Enter ‘The Joe Show’ – Oregon Ducks’ Offense About To Get A Serious Adrenaline Rush

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Remember all of the times this past season when the Oregon Ducks offense exploded for 90-second touchdowns that reminded fans of those good ol’ days with Marcus and De’Anthony?

Yeah.  Me neither.

But, things are about to change.

As Oregon’s new offensive coordinator, Joe Moorhead brings back that adrenaline gush of quick-strike euphoria. Duck plumage will only need the Spring game to preen and show the difference from seasons of hammerheads-up-the-middle.

Of course, there are those who say that Moorhead is the wrong guy for the job.  They’ll remind us that he was fired as head coach at Mississippi State amid a program sullied by scandal.

We’ll discuss those in a minute. First, let’s talk about what his approach does that will finally bridge the gap between Oregon and the college football playoff.

The Scheme

The Moorhead scheme is one of tempo, leverage, and creativity.  It steps up the frequency of run-pass-option with quarterbacks reading multiple defenders at a time. And, he attacks everywhere, all the time—in the gaps, on the edges, at the flags, in the seams, etc. Defenses will pay the price for loading the box because Joe is already blowing smoke from his gun when he sees a lone safety.

Do you like surprise plays?  Deceptive movement? Offbeat shifts?  Get your tickets early because the Joe Show is coming to Autzen Stadium.

But, does it work?

Yes. It does. It works because it’s clever, not fluky. It’s also proven itself everywhere that Joe has been as offensive coordinator.

Wanna see it in action?  Check out this video.

He succeeded at Connecticut. That in itself is a big deal.  But, he did it so well that the Huskies actually went to the Fiesta Bowl.  Yeah…Connecticut…in the Fiesta Bowl…for a football team that right now doesn’t even have a conference.

He elevated the UConn attack so much that running back Jordan Todman rushed for over 1600 yards, averaged over five yards per carry, and was named to the All-American team. Again—we’re talking about Connecticut.

Then, he went to Penn State for two years, increased the Nittany Lions’ points per game from 23.2 when he took over to 41.2 when he left, increased passing by 1000 yards, and helped Saquon Barkley become an All American and a Heisman Trophy candidate.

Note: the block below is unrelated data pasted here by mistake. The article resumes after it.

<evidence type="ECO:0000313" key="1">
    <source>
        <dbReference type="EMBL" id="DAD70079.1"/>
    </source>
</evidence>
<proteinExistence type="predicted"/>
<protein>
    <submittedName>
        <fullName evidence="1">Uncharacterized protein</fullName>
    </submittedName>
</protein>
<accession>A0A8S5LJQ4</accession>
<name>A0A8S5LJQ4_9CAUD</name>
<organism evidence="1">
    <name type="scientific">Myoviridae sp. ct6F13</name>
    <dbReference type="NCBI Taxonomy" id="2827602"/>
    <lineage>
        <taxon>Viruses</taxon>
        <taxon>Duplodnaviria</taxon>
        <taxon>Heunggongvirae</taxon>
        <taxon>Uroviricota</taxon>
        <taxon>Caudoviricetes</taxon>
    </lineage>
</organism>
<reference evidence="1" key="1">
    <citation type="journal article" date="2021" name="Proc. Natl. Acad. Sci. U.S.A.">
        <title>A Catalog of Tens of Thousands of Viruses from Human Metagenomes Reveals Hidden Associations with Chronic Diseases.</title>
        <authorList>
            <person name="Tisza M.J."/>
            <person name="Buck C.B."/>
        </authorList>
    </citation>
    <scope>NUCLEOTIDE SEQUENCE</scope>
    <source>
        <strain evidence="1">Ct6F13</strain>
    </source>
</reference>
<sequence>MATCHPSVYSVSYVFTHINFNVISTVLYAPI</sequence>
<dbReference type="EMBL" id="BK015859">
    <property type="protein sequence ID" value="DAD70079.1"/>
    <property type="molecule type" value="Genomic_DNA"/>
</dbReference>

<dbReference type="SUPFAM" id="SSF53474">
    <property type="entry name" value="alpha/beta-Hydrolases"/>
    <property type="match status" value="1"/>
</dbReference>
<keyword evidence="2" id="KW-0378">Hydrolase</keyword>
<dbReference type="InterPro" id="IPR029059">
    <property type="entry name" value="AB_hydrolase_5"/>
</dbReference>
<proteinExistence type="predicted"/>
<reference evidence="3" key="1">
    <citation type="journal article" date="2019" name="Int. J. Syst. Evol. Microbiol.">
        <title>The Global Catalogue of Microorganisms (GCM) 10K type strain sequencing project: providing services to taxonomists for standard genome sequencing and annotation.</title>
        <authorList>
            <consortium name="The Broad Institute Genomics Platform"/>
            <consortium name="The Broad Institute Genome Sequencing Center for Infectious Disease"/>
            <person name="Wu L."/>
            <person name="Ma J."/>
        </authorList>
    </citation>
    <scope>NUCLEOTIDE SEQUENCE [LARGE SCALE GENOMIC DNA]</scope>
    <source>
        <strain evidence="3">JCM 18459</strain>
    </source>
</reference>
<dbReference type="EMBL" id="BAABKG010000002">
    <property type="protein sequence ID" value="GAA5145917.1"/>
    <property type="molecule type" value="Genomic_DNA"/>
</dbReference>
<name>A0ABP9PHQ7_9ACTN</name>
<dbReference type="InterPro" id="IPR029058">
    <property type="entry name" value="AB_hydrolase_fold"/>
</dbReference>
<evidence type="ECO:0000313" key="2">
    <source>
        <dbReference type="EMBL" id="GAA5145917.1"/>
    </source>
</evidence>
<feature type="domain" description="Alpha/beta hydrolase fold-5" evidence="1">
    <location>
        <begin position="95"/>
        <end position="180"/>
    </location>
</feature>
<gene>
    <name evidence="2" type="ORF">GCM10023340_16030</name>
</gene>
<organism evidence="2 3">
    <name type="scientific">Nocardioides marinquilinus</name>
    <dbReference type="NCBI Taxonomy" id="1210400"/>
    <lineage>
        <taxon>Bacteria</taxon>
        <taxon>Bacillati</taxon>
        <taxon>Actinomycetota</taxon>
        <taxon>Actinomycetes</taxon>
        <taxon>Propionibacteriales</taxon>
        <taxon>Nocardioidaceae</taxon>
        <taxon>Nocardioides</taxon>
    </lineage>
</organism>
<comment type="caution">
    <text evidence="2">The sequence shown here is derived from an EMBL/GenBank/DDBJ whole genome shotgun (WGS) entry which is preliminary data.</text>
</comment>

In addition to offensive schemes, Moorhead is an elite recruiter.  He’s also an ardent family man.

Without hesitation, it’s easy to state that hiring Joe Moorhead as offensive coordinator at Oregon is a masterful choice by head coach Mario Cristobal.

Now, about those cynics . . .

Yes, Moorhead was fired after two years at MSU but, not because he didn’t win enough games, although admins want you to believe that.  His win percentage was greater than the program average, within a few percentage points of his bally-hood predecessor Dan Mullen, and he led both of his teams to bowl games.

Two primary scandals (recruiting violations and tutors taking tests) erupted during his tenure but both originated before Moorhead ever arrived in Starksville. It wasn’t the first time the program’s bad behavior made the news. In 2013, MSU was put on probation by the NCAA for—what else?—recruiting violations.  It’s a cultural issue, not a Joe issue.

Even Steve Roberts, the fearless Mississippi sports vigilante headhunter proclaimed Moorhead’s innocence.

If you hang around eastern Mississippi for a while, you’ll hear boosters and fans chawing the notion that, as much as anything, Joe Moorhead just didn’t fit. He’s a northeastern guy, accustomed to metropolitan life.  Starksville is a town with fewer than 26,000 people.

They also resented Joe luring three-star quarterback Tommy Stevens from Penn State to replace four-star southern-son Keytaon Thompson. That just didn’t sit well because Starksvillians view Thompson as a high-character guy, one of their own, a prized recruit, and the supposed face of their program.

It’s not a bad thing that Joe didn’t fit at Mississippi State because Starkville’s loss is Eugene’s gain. It has all the makings of a great fit—the big-history coordinator again engaged with a big-time program. Like a match that, depending on your point of view, was either made in heaven or unmade in Starksville.

In either case, get there early because tickets for the Joe Show won’t stick around long.

And, if history tells us anything, neither will Joe.For more observations about PAC-12 football and the FBS, please visit us here.

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